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A growing number of investors are using the Bed & Isa tactic to protect their assets ahead of a tax dump in April, industry figures reveal.
This oddly named maneuver involves selling investments held outside of an Isa and buying them back into a new or existing one, with the tedious trading business taken care of by your investment platform.
Demand for this service is expected to continue to rise ahead of sharp spring cuts to capital gains tax relief, reducing it from £6,000 to £3,000.
Meanwhile, the tax-free allowance on dividends will be reduced from £1,000 to £500.
Bed & Isa: Involves selling investments held outside of an Isa and buying them back into a new or existing Isa.
CGT and dividend allocations were already halved last April, from £12,000 and £2,000 respectively, which has focused investors’ minds on putting most or all of their wealth in the safety of a stock market Isa.
But you do have to weigh up the possible CGT bill for selling your investments and investigate the costs of the transaction.
Additionally, due to the trade and time involved, you should not leave the Bed & Isa until just before the end of the tax year. See below how Bed & Isa transactions work and what to consider first.
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Online investment site DIY Interactive Investor says it has already seen a 7 per cent increase in Bed & Isa applications in January compared to the previous year.
This follows a 53 percent increase in 2023 compared to the previous year.
“Decreasing tax relief on capital gains and dividends is driving investors to invest through a tax-efficient wrapper if they haven’t already done so,” says Myron Jobson, senior personal finance analyst at II.
‘Transferring investments into an Isa protects future profits and dividends from the clutches of tax. Known as Bed & Isa, the process is a valuable tool as part of a broader portfolio clean-up strategy.
“The transfer, however, will involve the sale and repurchase of shares, which could trigger a capital gains tax bill.”
Graham Brodie, wealth planner at Succession Wealth, says: ‘An Isa is one of the most tax-efficient savings vehicles you can find. Within an Isa, any interest earned on cash savings and dividend income grows free of income tax. Investment gains are also safeguarded by CGT.
‘Investments made outside of an Isa may be subject to tax. Currently, the maximum amount that can be invested in an Isa is £20,000 per year and this allowance cannot be carried over to a new tax year. Any unused allocation in this fiscal year will be forfeited on April 5, 2024.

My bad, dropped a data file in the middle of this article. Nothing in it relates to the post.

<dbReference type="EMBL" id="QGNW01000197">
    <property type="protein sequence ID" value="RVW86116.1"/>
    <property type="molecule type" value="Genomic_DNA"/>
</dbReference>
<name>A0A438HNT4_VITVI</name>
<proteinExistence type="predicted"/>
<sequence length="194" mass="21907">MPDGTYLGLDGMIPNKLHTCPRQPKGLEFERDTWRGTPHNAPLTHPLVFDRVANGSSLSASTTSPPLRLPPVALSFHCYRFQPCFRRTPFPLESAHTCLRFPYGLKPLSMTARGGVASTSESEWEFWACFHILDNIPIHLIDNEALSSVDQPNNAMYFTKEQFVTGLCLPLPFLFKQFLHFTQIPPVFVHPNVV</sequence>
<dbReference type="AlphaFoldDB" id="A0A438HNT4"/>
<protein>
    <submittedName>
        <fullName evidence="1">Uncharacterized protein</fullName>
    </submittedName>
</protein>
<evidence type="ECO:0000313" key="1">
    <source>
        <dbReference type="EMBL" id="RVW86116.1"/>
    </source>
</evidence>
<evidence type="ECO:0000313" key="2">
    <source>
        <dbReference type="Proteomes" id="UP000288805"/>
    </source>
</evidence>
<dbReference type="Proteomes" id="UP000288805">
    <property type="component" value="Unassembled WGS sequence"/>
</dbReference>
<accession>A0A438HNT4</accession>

“Because of this, if you have investments outside of an Isa wrapper, it may make sense to use the Bed & Isa transaction.”
What impact will the changes to CGT and dividend tax have on investors?
Interactive Investor analyzes how the changes affect different profit levels over three fiscal years.
What should you consider before embarking on a deal with Bed and Isa?
Graham Brodie of Succession Wealth offers the following advice.
1) The Bed & Isa process: Each tax year, existing investments are sold up to the value of any unused Isa allowance (the ‘bed’ part of the transaction) and the proceeds are used to open a new Isa account or top up an existing Isa account.
You can buy back the same investments within the Isa wrapper, choose other investments or simply keep the cash within your Isa.
Over the years, you will protect more of your portfolio from taxes. This can help provide tax-free income and reduce your CGT bill in future years.
2) Capital gains tax: When you sell your investments to start a Bed & Isa transaction, you may have to pay CGT if your profits for the year exceed the annual allowance (currently £6,000 in the 2023-24 tax year). This allowance will be reduced to £3,000 in the 2024-25 financial year.
If you suffer a loss, this could be offset by any other capital gains you may make this year or in the future.
Taxation of earnings above annual allowances is currently charged at 10 per cent for basic rate taxpayers and 20 per cent for higher rate taxpayers.
Additionally, UK investors using the Bed & Isa transaction do not have to wait 30 days before purchasing the same share or class of a specific fund as if they were selling and buying back shares outside the Isa wrapper.
3) Other costs: There will be costs involved if you use the Bed & Isa strategy. These will typically include trading fees, stamp duty, platform charges and a funds exchange cost or set-up charge.
Although costs are an essential consideration, in the long term the tax advantages of holding investments within an Isa will likely outweigh the charges.
4) Time out of market: Although the Bed & Isa process is quick, there is a risk that any time off the market could have a detrimental impact on your investments.
Shares are usually sold and repurchased simultaneously to limit potential price movements, but the sale and repurchase of funds may take a few days.
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